Solberg has had a distinguished and multifaceted career, covering research, teaching, and administration. His major research activities centered around the biochemistry of muscle pigment and obtaining a better understanding of food poisoning and food spoilage microorganisms and their effect on food products. He has also been engaged in an extensive university and industry cooperative research program on water relations, thermal processing, quality attribute control, and food extrusion technology.

He has also been an advocate of food science and technology as a discipline with which talented individuals should identify and a strong believer in team work He was among the founders of CAFT in 1984, which was intended to enhance competition in the food industry through advanced scientific and technological developments.

He received the Nicholas Appert Award in 1990 and is an IFT Fellow.

Michael M. Blumenthal, CEO and Director of Research, Libra Technologies, Inc., received the Stephen S. Chang Award, which recognizes a member who has made significant contributions to lipid or flavor science.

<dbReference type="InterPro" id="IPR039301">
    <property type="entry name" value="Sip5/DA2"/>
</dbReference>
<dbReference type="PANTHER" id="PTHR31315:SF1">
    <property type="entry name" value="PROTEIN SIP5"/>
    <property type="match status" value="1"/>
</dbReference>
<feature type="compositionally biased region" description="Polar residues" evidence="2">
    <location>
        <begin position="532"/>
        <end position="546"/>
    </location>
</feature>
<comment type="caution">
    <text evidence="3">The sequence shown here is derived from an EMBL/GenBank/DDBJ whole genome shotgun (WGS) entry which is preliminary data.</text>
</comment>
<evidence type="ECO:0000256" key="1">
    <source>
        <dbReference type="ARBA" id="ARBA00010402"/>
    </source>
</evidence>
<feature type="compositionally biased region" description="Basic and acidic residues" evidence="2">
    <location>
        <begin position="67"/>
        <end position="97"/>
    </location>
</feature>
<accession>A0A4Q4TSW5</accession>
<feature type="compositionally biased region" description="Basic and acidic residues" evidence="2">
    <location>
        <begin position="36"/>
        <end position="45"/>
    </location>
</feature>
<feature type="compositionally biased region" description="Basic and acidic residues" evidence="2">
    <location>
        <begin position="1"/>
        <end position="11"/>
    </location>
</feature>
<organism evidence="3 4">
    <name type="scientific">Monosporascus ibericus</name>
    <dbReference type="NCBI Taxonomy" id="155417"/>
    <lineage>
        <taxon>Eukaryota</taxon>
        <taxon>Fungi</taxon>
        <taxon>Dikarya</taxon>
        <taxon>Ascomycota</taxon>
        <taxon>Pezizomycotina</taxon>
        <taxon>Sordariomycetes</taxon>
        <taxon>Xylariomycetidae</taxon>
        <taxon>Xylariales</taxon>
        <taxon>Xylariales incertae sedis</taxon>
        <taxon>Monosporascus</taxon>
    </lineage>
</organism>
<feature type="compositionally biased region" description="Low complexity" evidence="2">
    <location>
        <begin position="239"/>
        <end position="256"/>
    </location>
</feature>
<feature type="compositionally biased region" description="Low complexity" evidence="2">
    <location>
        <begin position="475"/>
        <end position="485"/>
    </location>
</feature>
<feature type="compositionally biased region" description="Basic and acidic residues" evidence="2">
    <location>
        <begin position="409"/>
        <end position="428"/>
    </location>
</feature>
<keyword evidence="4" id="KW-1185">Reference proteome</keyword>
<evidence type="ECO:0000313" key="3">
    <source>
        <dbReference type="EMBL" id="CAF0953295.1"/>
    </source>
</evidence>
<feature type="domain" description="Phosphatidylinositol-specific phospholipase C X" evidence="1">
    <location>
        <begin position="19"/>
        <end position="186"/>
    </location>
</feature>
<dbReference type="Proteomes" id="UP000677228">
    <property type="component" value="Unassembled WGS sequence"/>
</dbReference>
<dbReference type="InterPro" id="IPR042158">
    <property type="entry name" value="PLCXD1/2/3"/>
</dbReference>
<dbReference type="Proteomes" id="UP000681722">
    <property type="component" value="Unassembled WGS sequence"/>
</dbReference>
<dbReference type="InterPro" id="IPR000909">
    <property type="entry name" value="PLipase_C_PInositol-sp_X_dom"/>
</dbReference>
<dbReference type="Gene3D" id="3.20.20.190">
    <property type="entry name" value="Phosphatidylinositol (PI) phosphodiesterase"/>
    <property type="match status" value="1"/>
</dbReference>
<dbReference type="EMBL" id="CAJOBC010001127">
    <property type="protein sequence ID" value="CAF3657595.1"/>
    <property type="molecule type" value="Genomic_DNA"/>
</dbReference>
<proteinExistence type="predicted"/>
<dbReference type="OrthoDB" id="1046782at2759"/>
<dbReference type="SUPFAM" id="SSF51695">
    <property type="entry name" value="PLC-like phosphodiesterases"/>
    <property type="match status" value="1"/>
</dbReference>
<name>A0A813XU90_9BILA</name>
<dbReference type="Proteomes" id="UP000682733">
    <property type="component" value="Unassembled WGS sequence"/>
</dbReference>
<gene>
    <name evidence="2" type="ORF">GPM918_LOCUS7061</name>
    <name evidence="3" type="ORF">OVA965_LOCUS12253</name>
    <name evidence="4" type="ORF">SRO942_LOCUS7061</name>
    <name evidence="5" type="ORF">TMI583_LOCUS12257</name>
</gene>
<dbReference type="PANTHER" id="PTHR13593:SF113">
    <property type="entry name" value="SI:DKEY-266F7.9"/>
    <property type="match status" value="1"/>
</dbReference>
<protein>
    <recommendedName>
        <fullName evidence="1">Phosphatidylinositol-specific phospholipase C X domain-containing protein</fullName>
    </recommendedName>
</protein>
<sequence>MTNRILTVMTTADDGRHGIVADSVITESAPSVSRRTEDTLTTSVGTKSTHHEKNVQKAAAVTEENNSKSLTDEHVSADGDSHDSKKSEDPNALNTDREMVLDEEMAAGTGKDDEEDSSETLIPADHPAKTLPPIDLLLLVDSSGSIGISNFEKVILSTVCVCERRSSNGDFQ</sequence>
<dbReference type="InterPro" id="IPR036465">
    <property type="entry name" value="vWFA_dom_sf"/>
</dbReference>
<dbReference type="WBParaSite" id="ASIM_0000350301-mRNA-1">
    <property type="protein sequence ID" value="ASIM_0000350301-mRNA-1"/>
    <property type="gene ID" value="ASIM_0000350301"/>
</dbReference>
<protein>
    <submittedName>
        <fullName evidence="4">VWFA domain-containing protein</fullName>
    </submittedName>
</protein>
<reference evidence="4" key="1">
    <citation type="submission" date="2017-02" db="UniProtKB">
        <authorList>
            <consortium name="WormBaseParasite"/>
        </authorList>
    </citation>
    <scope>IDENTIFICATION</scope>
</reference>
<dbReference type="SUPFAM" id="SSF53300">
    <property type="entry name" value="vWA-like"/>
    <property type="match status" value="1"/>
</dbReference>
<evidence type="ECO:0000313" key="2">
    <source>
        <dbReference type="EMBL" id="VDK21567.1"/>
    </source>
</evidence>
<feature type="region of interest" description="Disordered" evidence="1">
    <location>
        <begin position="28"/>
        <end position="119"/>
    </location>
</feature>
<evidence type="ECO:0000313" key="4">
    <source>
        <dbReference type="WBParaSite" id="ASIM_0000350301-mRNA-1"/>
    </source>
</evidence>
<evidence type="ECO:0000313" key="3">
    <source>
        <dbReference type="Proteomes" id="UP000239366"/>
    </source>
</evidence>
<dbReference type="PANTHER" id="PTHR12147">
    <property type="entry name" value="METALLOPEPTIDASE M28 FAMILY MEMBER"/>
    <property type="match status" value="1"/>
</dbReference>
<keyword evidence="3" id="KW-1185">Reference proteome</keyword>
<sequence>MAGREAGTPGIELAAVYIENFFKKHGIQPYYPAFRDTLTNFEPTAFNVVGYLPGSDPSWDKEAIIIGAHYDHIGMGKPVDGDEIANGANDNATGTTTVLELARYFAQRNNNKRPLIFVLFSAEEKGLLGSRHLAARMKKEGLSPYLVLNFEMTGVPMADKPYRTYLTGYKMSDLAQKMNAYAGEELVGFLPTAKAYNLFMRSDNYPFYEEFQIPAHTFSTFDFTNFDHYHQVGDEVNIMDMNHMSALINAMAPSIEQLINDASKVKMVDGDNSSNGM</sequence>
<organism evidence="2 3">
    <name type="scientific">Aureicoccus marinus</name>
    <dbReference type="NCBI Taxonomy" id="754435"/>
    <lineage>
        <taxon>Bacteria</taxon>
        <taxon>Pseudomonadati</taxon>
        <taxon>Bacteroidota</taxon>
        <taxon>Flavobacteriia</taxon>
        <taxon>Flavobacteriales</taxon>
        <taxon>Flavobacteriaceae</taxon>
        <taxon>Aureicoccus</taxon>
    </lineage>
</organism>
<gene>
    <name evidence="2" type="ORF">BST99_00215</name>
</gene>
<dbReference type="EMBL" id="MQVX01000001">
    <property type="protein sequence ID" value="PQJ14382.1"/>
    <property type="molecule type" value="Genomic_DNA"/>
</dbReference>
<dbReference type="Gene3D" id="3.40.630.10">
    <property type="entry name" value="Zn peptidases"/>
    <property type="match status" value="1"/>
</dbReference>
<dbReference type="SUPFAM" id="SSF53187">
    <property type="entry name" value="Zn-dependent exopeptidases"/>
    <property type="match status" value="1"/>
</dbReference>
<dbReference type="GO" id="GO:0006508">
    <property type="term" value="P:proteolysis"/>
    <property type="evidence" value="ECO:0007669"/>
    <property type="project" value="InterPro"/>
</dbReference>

Blumenthal is recognized for his work on frying chemistry. He is credited with developing a new paradigm of the physical chemistry of how foods cook in oils—the most progressive and detailed understanding of frying chemistry available. He is also credited with inventing, patenting, and commercializing Quick Test kits for rapid analysis of frying oil quality using solventless chemistry. He invented and patented GiTIC™ (Gel-in-Tube Instant Chemistry), a novel reagent delivery system that is fast, accurate, simple to perform, and safe.

He established Libra Laboratories, a consulting research/analytical laboratory specializing in lipid-based foods and flavors, frying oils and fried foods, development of improved frying technology, and development of new applications for solventless chemistry technology and other products. Blumenthal also teaches lipid and frying chemistry short courses and has developed a course at Rutgers University tying together food research, development, engineering, manufacture, economics, and distribution from the management perspective.

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Richard R. Perdue is the recipient of theIndustrial Scientist Award, established to recognize an IFT member industrial scientist who has made a major technical contribution to the advancement of the food industry.